Davidson calls for united opposition to give Holyrood ‘teeth’

The Scottish Conservative leader has called on other opposition parties to come together to give the Scottish Parliament more power to scrutinise the executive.

Proposals include making sure that non-SNP MSPs become conveners of key committees, whose effectiveness is undermined by Nationalist MSPs’ refusal to criticise their Party.

Writing on this site yesterday, Davidson recognised the responsibility resting on her since she seized the mantle of opposition from a hapless Scottish Labour Party.

Welsh Conservatives lack ‘appetite’ for leadership change

A former Tory AM has claimed that the party is not interested in replacing Andrew RT Davies, according to Wales Online.

In contrast to a very strong Scottish result, in Wales the party lost three AMs and slipped back into third behind Plaid Cymru.

Labour’s seat total held up remarkably well despite a falling vote, with only a shock win in Rhondda by Leanne Wood, the nationalist leader, decreasing their strength.

Despite a ‘proportional’ electoral system, Wales Online reports that Labour may continue to ‘dominate’ Wales with the support of just three voters in ten.

Meanwhile the Liberal Democrats lost four of their five AMs. Kirsty Williams, who increased her vote in Brecon and Radnorshire, has since resigned the leadership.

Nationalism continues to recede in the Northern Ireland Assembly

Both Sinn Fein and the Social Democratic and Labour Party (SDLP) suffered new setbacks over the weekend, as the results of the latest Northern Irish elections were counted.

The SDLP shed two seats and came within 100 votes of losing a third, whilst Sinn Fein lost one. They also lost 2.2 and 2.9 per cent of the vote respectively.

Both the Democratic Unionists and Ulster Unionists lost less than one per cent and held all their seats, with the DUP almost snatching one from the SDLP in Belfast West, where there hasn’t been a Unionist MLA since 2007.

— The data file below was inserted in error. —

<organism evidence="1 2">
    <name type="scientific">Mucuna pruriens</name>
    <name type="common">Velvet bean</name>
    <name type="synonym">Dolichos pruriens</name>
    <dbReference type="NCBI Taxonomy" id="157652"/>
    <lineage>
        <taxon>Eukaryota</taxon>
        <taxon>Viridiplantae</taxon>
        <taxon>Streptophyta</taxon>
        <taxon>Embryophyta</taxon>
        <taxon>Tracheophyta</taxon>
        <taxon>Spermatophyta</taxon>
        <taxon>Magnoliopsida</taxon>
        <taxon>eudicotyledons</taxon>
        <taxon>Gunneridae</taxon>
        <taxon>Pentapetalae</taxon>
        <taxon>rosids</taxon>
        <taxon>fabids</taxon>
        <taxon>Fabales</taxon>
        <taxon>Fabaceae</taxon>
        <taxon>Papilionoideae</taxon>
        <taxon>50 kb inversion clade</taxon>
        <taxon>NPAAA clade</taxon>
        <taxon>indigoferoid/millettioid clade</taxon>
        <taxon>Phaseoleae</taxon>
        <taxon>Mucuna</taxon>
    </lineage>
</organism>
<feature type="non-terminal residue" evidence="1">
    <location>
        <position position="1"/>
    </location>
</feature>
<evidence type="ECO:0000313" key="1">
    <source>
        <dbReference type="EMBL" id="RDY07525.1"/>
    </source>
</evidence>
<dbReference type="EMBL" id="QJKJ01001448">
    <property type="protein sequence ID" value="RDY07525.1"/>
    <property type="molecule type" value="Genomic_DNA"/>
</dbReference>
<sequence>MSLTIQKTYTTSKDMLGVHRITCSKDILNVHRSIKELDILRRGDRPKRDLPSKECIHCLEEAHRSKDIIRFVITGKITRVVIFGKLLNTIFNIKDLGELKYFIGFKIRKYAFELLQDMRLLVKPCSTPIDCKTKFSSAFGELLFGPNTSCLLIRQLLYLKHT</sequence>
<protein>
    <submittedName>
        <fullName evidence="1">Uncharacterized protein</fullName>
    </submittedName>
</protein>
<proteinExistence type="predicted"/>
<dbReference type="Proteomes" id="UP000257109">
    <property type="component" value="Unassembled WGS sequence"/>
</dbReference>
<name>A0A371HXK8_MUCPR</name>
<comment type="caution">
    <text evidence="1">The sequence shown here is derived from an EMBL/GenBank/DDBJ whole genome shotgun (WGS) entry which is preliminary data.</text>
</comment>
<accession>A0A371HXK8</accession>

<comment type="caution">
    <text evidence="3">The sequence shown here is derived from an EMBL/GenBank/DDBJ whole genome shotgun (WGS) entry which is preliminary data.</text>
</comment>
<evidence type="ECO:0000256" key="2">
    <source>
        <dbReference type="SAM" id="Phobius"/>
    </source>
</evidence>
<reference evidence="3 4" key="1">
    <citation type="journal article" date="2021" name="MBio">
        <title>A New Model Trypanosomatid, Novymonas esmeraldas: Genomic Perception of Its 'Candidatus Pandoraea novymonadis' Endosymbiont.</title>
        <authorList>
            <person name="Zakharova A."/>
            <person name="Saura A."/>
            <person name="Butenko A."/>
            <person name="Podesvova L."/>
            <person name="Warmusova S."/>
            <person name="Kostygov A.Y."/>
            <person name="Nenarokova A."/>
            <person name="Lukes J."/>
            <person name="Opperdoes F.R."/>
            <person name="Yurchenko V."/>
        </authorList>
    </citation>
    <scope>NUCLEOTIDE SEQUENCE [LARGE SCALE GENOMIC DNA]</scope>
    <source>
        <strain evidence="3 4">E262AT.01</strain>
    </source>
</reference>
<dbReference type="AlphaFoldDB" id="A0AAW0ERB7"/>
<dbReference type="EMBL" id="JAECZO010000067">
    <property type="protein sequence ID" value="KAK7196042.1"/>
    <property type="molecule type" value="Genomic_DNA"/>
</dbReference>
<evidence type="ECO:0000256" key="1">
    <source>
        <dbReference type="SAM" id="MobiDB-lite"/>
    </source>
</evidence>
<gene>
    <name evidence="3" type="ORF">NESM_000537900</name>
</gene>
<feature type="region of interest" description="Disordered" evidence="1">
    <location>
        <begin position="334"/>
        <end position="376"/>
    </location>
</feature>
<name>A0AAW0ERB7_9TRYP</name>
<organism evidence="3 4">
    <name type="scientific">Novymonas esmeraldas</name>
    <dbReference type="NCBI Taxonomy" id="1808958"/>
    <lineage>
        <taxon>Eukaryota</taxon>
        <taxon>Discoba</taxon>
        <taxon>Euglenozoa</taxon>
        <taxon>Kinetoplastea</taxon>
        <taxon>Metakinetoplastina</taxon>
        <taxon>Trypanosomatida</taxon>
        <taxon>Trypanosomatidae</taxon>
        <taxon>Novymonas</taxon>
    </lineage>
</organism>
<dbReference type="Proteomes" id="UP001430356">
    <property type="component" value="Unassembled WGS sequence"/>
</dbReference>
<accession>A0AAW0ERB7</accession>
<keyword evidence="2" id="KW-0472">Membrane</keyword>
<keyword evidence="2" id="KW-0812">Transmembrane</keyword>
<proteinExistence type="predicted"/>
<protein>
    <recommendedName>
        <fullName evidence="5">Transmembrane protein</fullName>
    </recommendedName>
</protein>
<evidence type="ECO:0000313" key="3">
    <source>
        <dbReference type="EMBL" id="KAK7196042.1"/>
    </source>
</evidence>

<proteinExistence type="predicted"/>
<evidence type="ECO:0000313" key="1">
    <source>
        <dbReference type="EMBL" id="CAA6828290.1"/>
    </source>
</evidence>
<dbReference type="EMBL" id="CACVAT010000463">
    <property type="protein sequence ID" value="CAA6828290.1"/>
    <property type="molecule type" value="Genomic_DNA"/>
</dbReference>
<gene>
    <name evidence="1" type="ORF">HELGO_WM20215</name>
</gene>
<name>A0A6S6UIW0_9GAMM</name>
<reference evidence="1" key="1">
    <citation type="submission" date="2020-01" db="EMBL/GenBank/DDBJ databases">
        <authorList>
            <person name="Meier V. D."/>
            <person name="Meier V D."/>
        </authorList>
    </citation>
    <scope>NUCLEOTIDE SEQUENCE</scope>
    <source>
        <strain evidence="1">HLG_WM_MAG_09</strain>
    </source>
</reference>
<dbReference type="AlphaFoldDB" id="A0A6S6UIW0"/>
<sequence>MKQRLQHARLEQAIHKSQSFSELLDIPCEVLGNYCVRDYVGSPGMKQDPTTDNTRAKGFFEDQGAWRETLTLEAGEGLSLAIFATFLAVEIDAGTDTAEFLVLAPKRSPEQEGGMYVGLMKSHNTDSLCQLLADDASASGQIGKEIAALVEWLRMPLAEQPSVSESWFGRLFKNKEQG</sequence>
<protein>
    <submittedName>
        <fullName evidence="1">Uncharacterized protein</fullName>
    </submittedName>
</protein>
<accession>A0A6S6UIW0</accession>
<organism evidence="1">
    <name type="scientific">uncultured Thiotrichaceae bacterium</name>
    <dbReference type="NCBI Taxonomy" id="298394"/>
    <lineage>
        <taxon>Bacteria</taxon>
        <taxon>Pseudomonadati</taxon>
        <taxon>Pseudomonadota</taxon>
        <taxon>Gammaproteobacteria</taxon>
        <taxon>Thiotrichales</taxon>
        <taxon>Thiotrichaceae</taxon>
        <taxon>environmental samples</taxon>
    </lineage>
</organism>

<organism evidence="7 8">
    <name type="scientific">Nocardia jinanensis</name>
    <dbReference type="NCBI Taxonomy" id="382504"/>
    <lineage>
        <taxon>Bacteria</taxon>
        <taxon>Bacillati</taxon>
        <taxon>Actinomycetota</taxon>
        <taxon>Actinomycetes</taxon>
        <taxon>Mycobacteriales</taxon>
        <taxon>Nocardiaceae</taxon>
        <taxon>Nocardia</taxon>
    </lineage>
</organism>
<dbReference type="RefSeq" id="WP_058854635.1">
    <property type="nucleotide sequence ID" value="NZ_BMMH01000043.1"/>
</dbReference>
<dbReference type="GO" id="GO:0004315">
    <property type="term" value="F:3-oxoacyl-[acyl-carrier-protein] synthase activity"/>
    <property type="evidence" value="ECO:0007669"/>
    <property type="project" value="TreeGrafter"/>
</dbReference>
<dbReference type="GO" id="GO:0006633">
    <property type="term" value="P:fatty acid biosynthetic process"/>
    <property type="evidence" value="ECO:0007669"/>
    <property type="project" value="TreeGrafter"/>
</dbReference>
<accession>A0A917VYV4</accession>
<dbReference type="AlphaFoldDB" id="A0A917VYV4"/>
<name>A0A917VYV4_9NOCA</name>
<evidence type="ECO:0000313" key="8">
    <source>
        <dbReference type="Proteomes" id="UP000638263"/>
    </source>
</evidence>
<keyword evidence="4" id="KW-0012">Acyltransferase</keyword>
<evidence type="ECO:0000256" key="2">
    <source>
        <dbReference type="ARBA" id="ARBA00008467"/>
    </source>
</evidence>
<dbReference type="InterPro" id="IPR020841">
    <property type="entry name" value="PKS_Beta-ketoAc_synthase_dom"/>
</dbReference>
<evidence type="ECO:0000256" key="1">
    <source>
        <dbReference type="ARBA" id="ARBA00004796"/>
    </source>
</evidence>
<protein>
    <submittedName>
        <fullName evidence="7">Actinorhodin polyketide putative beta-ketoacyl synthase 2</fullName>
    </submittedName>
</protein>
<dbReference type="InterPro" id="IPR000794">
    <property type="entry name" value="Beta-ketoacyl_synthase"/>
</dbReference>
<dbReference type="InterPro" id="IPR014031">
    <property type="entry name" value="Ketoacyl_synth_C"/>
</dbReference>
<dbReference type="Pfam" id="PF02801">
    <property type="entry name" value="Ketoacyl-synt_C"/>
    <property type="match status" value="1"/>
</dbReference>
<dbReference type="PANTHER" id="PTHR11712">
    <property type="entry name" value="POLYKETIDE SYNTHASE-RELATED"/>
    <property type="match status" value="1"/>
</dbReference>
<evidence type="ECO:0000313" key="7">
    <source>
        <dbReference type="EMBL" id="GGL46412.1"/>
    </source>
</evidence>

Two of the seats were picked up by the Irish-based People Before Profit Alliance, and one by the Greens on a disappointing night for both Labour rebels and the Conservatives.

Both the UUP and SDLP now face a difficult decision about whether or not to go into opposition.

Greens try to pull SNP left to prop up minority government

The Herald reports that Patrick Harvie, co-convenor of the Scottish Greens and one of his party’s six MSPs, hopes to force Nicola Sturgeon to increase taxes on the better off in exchange for supporting her budget.

During the election the SNP tried hard to squeeze out other separatist parties, including the Greens, with their “both votes SNP” strategy, but are now having to adjust their position.

Harvie’s ultimatum highlights how new powers and no majority may make it difficult for the SNP to hold together their coalition without another imminent referendum.

Hamilton wins the leadership of UKIP’s Welsh Assembly group

The one-time Conservative MP was elected to lead his new party’s delegation in the Assembly by four votes to three, defeating Nathan Gill.

Gill was appointed UKIP’s Welsh leader by Nigel Farage, who continued to support him and has a record of opposing Hamilton, and will continue in that role despite not leading in Cardiff Bay.

Farage has since described Gill’s deposition as “unjust and an act of deep ingratitude”, Wales Online reports as it invites you to ‘follow the fallout’.

Hamilton cited his Parliamentary and ministerial experience to justify taking the job. Gill is now reported to be reconsidering his pledge to step down as an MEP.

Ex-Scottish Labour leader wants to be Presiding Officer

Johann Lamont has announced her intention to try to become Presiding Officer (Speaker) of the Scottish Parliament, according to The Scotsman.

Setting out her reasons in the Daily Record, she cites her experience as one of the ‘Class of ’99’ and desire to strengthen the institution. She is running against Ken Macintosh, also of Labour, and John Scott, the Conservative MSP for Ayr.

Lamont departed the leadership of her party in acrimonious circumstances, with a barbed reference to it as a ‘branch office’ of UK Labour.

End of NI21 saga as McCallister fails to hold Assembly seat

One of the two MLAs who founded – and then tore apart – the NI21 party has lost his bid to stay in the Northern Ireland Assembly, the News Letter reports.

He and Basil McCrea founded the non-sectarian, unionist party after resigning from the UUP – and dashing the hopes of the Northern Irish Conservatives, who had high hopes of their defection.

South Down only has two unionist seats, so it was always a long shot. Only weeks ago he passed a bill creating Opposition structures in the Assembly.